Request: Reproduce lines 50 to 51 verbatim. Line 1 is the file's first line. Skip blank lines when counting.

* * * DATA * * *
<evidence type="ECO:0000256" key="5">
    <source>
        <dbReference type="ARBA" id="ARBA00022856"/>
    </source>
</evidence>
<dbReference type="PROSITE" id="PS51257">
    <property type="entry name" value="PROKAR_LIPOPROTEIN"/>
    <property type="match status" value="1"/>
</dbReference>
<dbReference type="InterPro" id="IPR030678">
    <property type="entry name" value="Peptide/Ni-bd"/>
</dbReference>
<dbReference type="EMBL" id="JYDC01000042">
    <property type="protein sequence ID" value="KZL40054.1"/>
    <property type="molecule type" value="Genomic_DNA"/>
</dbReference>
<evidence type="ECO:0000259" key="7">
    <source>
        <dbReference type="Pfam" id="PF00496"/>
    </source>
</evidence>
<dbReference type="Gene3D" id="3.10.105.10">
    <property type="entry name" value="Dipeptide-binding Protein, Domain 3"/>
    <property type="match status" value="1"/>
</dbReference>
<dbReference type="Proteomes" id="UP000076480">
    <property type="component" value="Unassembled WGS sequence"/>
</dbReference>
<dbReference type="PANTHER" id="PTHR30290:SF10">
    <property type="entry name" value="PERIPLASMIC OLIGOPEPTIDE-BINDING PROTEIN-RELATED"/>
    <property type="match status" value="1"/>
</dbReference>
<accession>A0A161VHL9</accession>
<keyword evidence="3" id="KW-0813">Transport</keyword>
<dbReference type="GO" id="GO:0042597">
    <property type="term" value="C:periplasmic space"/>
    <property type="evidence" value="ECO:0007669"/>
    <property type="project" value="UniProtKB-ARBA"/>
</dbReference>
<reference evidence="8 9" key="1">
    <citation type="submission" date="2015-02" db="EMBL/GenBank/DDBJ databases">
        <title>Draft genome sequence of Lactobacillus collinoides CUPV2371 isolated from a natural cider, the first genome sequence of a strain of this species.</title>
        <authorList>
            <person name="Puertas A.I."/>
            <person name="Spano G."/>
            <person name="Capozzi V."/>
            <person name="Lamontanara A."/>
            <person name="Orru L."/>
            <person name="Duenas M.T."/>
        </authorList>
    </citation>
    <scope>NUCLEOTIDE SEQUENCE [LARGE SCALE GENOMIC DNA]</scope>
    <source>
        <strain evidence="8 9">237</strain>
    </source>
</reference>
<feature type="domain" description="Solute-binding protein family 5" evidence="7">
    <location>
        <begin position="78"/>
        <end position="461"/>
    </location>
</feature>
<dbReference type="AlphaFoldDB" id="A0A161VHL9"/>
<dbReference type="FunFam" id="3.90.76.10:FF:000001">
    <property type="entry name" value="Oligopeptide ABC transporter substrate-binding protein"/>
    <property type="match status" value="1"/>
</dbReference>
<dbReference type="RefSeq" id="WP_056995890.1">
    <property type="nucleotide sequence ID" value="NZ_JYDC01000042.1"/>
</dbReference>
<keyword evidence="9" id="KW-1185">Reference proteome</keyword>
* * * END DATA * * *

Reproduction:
        </authorList>
    </citation>